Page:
By middle October 1947 the situation was limping back to near normal when a storm broke out in Kashmir. Pakistan Army invaded Kashmir with Maj Gen Akbar Khan commanding the invading forces. They comprised a mix of Pakistan Army personnel in civilian clothes and tribal raiders. In three days the Pakistan Forces were in Baramulla after overrunning the heroic resistance put up by Maharaja’s small army. The Maharaja and the civil administration abandoned Srinagar and fled to Jammu. Srinagar was without any defence. The Maharaja acceded to India on 26 October. We received orders late that afternoon to rescue Srinagar. On 27 October only six Dakotas were available. From next day some forty private airlines Dakotas with European pilots were be mobilised for us.. I recall landing at Srinagar grass airfield with only 300 troops on 27 October 1947, when the enemy at Baramulla was 10,000 strong. They were indulging in rapine and plunder of the most brutal manner. This gave us time to feverishly build up of our military strength in Srinagar. The forty Dakotas were now each doing two sorties a day from Safdarganj airport to Srinagar. I saw a rare wave of patriotism and determination in all ranks of the Army to give of our best, no matter the odds and difficulties. We were for the first time fighting a war for Independent India under Indian military leadership in the field. We ultimately decisively defeated the enemy in the battle of Shelatang on the outskirts of Srinagar on 7 November 1947 and cleared Srinagar Valley despite all odds.
I have mentioned all these details to highlight the conditions of unprecedented violence and chaos we faced in the wake of the great Dawn of our Independence and after. Winston Churchill had said, “India is merely a geographical expression. It is no more a single country than the Equator.” Prophets of Gloom maintained that India being a multi lingual, multi ethnic and multi religious behemoth will not be able to hold together. They were proved wrong. India not only held together but turned out to be the only successful democracy in the Third World on the three continents of Asia, Africa and Latin America. John Fester Galbraith the US Ambassador to India referred to Indian democracy as a functioning anarchy.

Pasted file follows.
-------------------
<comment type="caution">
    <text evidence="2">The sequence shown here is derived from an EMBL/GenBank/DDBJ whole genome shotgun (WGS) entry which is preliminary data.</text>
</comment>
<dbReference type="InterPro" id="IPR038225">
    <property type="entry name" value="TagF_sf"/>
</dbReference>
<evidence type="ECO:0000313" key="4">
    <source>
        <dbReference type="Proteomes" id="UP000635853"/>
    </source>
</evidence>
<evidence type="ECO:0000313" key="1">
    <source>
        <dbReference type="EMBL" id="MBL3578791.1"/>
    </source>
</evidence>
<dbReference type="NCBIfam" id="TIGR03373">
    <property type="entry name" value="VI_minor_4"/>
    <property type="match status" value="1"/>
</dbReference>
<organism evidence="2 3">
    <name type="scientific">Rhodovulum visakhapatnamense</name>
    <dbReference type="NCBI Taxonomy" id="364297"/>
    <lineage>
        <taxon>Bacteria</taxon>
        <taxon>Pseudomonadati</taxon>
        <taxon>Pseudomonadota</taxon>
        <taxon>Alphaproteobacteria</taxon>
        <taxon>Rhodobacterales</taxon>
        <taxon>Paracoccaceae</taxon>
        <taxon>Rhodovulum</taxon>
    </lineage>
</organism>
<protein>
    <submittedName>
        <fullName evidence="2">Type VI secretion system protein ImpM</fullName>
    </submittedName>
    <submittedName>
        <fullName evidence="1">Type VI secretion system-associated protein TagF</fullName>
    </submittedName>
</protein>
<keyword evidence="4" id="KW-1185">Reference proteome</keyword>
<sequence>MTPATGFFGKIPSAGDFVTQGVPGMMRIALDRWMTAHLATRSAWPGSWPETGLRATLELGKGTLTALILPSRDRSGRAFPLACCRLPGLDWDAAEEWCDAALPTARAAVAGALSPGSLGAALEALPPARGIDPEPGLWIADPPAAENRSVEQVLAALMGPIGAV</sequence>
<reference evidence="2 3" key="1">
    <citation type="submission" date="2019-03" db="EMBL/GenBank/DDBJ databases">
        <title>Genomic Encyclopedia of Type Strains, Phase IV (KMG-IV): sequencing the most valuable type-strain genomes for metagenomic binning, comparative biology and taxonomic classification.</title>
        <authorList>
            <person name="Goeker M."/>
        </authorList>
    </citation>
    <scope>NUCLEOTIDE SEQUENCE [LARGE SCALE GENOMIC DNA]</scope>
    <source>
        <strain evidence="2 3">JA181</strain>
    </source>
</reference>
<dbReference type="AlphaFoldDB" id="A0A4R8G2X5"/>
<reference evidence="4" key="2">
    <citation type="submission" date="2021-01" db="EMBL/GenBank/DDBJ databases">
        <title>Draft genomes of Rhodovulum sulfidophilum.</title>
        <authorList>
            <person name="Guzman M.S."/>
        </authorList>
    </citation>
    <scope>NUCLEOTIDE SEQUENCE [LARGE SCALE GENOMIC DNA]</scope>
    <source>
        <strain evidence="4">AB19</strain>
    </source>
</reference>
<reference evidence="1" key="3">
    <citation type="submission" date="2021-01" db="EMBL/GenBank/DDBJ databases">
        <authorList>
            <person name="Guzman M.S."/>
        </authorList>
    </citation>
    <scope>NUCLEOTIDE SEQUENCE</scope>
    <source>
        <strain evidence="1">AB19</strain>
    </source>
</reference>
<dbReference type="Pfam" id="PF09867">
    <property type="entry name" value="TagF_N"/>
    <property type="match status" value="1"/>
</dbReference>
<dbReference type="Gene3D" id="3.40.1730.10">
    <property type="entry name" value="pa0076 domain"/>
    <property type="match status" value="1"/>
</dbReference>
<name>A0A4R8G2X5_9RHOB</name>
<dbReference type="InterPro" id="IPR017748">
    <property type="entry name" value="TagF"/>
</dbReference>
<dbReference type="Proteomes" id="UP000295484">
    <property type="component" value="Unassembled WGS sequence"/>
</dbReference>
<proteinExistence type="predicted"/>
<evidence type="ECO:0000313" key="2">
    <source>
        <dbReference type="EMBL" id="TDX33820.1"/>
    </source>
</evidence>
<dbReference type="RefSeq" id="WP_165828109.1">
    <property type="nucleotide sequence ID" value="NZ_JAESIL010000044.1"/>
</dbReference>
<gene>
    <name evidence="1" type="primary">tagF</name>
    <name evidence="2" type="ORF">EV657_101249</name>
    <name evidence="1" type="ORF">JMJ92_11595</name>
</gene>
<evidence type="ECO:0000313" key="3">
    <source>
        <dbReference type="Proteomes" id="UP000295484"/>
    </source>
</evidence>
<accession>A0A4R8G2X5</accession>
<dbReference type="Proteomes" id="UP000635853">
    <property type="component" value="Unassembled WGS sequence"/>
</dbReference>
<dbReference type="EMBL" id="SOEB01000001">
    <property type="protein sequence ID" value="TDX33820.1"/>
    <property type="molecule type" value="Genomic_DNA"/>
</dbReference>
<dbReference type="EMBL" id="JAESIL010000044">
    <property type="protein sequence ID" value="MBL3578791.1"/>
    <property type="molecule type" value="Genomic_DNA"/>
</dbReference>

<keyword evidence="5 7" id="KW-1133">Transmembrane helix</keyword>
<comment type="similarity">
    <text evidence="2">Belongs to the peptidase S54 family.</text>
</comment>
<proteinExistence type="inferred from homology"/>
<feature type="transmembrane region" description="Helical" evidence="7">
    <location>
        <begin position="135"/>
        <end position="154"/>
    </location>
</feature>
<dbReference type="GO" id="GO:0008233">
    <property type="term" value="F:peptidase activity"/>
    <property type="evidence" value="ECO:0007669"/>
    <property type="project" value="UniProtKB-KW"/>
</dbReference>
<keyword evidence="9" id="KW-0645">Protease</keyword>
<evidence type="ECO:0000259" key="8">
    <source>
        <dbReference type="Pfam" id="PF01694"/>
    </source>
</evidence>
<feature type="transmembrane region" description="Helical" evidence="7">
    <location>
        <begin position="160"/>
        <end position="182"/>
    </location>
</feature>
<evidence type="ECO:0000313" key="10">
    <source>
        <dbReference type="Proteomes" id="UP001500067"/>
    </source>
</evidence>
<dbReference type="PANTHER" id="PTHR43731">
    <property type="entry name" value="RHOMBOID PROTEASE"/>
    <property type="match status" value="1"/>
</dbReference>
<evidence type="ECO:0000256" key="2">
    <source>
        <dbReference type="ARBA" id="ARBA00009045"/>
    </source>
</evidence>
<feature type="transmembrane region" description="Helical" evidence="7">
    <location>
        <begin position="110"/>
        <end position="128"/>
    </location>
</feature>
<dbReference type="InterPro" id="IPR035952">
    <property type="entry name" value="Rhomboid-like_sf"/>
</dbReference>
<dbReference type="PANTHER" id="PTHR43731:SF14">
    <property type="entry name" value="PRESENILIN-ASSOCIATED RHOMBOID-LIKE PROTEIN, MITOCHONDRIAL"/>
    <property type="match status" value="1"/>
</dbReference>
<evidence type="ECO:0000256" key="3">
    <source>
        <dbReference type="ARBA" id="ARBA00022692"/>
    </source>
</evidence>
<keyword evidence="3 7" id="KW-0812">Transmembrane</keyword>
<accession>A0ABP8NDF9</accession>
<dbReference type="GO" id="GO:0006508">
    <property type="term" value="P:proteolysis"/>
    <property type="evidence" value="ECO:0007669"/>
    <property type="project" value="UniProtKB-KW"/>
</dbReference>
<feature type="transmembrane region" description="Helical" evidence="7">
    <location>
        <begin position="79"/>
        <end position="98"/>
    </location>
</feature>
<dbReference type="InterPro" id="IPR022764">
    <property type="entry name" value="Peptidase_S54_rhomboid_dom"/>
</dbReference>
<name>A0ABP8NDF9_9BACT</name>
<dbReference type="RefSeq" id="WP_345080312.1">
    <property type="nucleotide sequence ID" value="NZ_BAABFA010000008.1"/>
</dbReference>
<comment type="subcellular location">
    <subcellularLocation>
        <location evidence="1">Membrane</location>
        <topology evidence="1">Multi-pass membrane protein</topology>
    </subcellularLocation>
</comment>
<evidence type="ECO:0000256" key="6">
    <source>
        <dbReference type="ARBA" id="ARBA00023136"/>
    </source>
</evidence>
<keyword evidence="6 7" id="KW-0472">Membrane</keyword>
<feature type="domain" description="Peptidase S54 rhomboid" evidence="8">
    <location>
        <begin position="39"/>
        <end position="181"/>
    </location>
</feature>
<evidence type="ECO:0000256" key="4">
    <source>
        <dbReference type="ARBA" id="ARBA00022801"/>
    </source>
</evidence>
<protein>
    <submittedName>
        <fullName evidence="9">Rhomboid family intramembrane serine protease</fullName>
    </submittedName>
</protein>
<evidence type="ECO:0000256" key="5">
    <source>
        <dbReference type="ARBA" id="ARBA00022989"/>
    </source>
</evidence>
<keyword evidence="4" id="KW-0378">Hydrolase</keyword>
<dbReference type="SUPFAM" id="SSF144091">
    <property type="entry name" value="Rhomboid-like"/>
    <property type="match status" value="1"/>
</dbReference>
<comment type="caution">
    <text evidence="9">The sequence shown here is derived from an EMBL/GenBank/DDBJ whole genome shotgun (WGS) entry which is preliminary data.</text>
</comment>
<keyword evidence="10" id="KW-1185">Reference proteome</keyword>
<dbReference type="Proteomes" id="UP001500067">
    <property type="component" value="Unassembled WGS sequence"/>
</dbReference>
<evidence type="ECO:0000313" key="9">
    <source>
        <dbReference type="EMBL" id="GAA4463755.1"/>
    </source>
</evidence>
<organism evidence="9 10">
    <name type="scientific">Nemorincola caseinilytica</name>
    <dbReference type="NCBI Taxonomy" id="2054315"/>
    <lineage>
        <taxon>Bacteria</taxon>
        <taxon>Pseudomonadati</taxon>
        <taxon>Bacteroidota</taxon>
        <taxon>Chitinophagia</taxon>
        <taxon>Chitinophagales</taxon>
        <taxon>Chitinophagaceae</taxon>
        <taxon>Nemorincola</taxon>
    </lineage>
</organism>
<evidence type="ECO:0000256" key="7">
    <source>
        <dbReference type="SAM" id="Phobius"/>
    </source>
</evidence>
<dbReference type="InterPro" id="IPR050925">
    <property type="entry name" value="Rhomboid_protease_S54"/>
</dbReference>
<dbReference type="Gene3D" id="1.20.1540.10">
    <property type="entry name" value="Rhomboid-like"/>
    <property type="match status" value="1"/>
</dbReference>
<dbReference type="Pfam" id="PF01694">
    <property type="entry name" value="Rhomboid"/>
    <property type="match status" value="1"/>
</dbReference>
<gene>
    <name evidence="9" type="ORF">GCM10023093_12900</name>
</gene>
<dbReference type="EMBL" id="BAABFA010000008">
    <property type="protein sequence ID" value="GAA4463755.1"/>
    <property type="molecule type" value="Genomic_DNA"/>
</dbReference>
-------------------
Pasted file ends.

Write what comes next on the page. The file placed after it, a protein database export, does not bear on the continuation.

The two decades of the Nehru era followed by a few months of Lal Bahadur Shastri at the helm, were a glorious era for India despite the unfortunate Himalayan debacle of 1962 in the closing years of Nehru’s life, being a big setback. Our national honour was soon vindicated in 1965 and in 1967 Artillery duel started by China in Sikkim, the latter had a bitter experience. Despite military and economic weakness during the Nehru era, India emerged a major international power on the basis of her moral strength . Our political leaders at the Centre and in States were very capable men of impeccable integrity, who had made great personal sacrifice during the freedom struggle. .
Indira Gandhi became a great war leader. Defying the US and China, the two powerful patrons of Pakistan, she inflicted a crushing defeat on Pakistan in the Bangladesh War of 1971. This was India’s finest hour. India had not won such a glorious and decisive victory in the past millennium and more. However, she was responsible for decline in moral values in public life and undermining democracy. She once remarked that her father was a saint who had strayed into politics, implying that values did not matter with her. She also once remarked that corruption was an international phenomenon. This virtually gave license to this evil in public life. The maladies of rampant corruption and dynastic rule reached mind boggling dimensions during UPA- 2 regime. Churchill’s remarks about India like Equator not being a country was proved wrong after Independence, but now his very derogatory remarks about Indian political leaders with very few exceptions, started having a ring of truth. He had said, “Power will go into the hands of rascals, rogues, freebooters; all Indian leaders will be of low caliber and men of straw. They will have sweet tongue and silly hearts. They will fight among themselves for power and India will be lost to political squabbles.” By 2014 the common man in India was totally disillusioned, disgusted with rampant corruption at all levels and in every sphere eating into the vitals of the Nation. He was groaning under rising prices for long. We had a failing economy with little hope of things improving. On top of all this, the country had been reduced to being a feudal democracy with dynastic rule. Arrogance of power and poor leadership of the rulers and their lackeys had promoted what Mahatma Gandhi once called, slave mentality in the administration. There was also a paralysis of governance. Narendra Modi with a reputation of impeccable integrity and dedication having a record of providing good governance in his State swept the polls with his mass appeal through his unmatchable oratory that swayed the masses. A tsunami struck the Grand Old Party which wasreduced to a pitiable 44 members in the Lok Sabha. The aura of the Dynasty was in shatters. Giving a call for “Congress Mukt Bharat” Narendra Modi has come to power with a thumping majority. The dimensions of his huge victory were perhaps not anticipated by him, his party, his opponents or any political analyst.